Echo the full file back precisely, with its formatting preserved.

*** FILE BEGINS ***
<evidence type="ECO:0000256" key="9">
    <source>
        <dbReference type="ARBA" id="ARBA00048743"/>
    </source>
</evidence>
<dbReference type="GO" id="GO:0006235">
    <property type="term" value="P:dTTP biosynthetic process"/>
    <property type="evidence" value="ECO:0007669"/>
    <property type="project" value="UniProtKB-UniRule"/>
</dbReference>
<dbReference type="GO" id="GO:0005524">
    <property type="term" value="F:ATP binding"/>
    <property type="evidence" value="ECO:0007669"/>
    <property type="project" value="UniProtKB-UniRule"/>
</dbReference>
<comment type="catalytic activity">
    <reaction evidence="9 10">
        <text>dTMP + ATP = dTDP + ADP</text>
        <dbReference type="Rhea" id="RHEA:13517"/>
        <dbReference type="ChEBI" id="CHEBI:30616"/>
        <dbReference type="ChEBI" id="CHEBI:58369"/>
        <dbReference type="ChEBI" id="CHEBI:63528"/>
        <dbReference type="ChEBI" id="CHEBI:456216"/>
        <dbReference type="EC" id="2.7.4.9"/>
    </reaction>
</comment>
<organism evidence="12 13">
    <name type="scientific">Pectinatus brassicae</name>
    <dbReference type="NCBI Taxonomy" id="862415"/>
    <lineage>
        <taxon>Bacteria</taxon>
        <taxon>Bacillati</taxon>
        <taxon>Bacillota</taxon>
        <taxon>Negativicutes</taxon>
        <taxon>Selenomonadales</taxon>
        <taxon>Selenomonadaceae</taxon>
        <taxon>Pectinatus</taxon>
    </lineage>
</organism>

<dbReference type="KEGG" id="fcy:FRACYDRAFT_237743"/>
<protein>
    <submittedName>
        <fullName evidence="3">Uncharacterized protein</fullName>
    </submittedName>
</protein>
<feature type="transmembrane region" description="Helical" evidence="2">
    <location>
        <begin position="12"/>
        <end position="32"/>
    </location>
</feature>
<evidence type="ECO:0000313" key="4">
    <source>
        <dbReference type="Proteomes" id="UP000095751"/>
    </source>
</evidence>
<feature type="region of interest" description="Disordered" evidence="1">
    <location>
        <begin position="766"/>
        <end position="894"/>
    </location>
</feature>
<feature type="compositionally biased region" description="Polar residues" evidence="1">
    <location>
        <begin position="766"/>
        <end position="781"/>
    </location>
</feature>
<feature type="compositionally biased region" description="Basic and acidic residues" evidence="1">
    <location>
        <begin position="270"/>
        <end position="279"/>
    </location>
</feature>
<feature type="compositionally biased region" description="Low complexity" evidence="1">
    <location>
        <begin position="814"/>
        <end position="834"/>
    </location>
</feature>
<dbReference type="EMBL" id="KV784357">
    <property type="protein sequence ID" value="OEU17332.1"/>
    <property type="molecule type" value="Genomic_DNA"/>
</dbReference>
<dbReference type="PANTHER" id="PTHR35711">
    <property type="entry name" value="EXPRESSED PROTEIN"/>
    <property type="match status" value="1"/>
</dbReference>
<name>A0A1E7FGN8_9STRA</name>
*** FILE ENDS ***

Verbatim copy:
<evidence type="ECO:0000256" key="9">
    <source>
        <dbReference type="ARBA" id="ARBA00048743"/>
    </source>
</evidence>
<dbReference type="GO" id="GO:0006235">
    <property type="term" value="P:dTTP biosynthetic process"/>
    <property type="evidence" value="ECO:0007669"/>
    <property type="project" value="UniProtKB-UniRule"/>
</dbReference>
<dbReference type="GO" id="GO:0005524">
    <property type="term" value="F:ATP binding"/>
    <property type="evidence" value="ECO:0007669"/>
    <property type="project" value="UniProtKB-UniRule"/>
</dbReference>
<comment type="catalytic activity">
    <reaction evidence="9 10">
        <text>dTMP + ATP = dTDP + ADP</text>
        <dbReference type="Rhea" id="RHEA:13517"/>
        <dbReference type="ChEBI" id="CHEBI:30616"/>
        <dbReference type="ChEBI" id="CHEBI:58369"/>
        <dbReference type="ChEBI" id="CHEBI:63528"/>
        <dbReference type="ChEBI" id="CHEBI:456216"/>
        <dbReference type="EC" id="2.7.4.9"/>
    </reaction>
</comment>
<organism evidence="12 13">
    <name type="scientific">Pectinatus brassicae</name>
    <dbReference type="NCBI Taxonomy" id="862415"/>
    <lineage>
        <taxon>Bacteria</taxon>
        <taxon>Bacillati</taxon>
        <taxon>Bacillota</taxon>
        <taxon>Negativicutes</taxon>
        <taxon>Selenomonadales</taxon>
        <taxon>Selenomonadaceae</taxon>
        <taxon>Pectinatus</taxon>
    </lineage>
</organism>

<dbReference type="KEGG" id="fcy:FRACYDRAFT_237743"/>
<protein>
    <submittedName>
        <fullName evidence="3">Uncharacterized protein</fullName>
    </submittedName>
</protein>
<feature type="transmembrane region" description="Helical" evidence="2">
    <location>
        <begin position="12"/>
        <end position="32"/>
    </location>
</feature>
<evidence type="ECO:0000313" key="4">
    <source>
        <dbReference type="Proteomes" id="UP000095751"/>
    </source>
</evidence>
<feature type="region of interest" description="Disordered" evidence="1">
    <location>
        <begin position="766"/>
        <end position="894"/>
    </location>
</feature>
<feature type="compositionally biased region" description="Polar residues" evidence="1">
    <location>
        <begin position="766"/>
        <end position="781"/>
    </location>
</feature>
<feature type="compositionally biased region" description="Basic and acidic residues" evidence="1">
    <location>
        <begin position="270"/>
        <end position="279"/>
    </location>
</feature>
<feature type="compositionally biased region" description="Low complexity" evidence="1">
    <location>
        <begin position="814"/>
        <end position="834"/>
    </location>
</feature>
<dbReference type="EMBL" id="KV784357">
    <property type="protein sequence ID" value="OEU17332.1"/>
    <property type="molecule type" value="Genomic_DNA"/>
</dbReference>
<dbReference type="PANTHER" id="PTHR35711">
    <property type="entry name" value="EXPRESSED PROTEIN"/>
    <property type="match status" value="1"/>
</dbReference>
<name>A0A1E7FGN8_9STRA</name>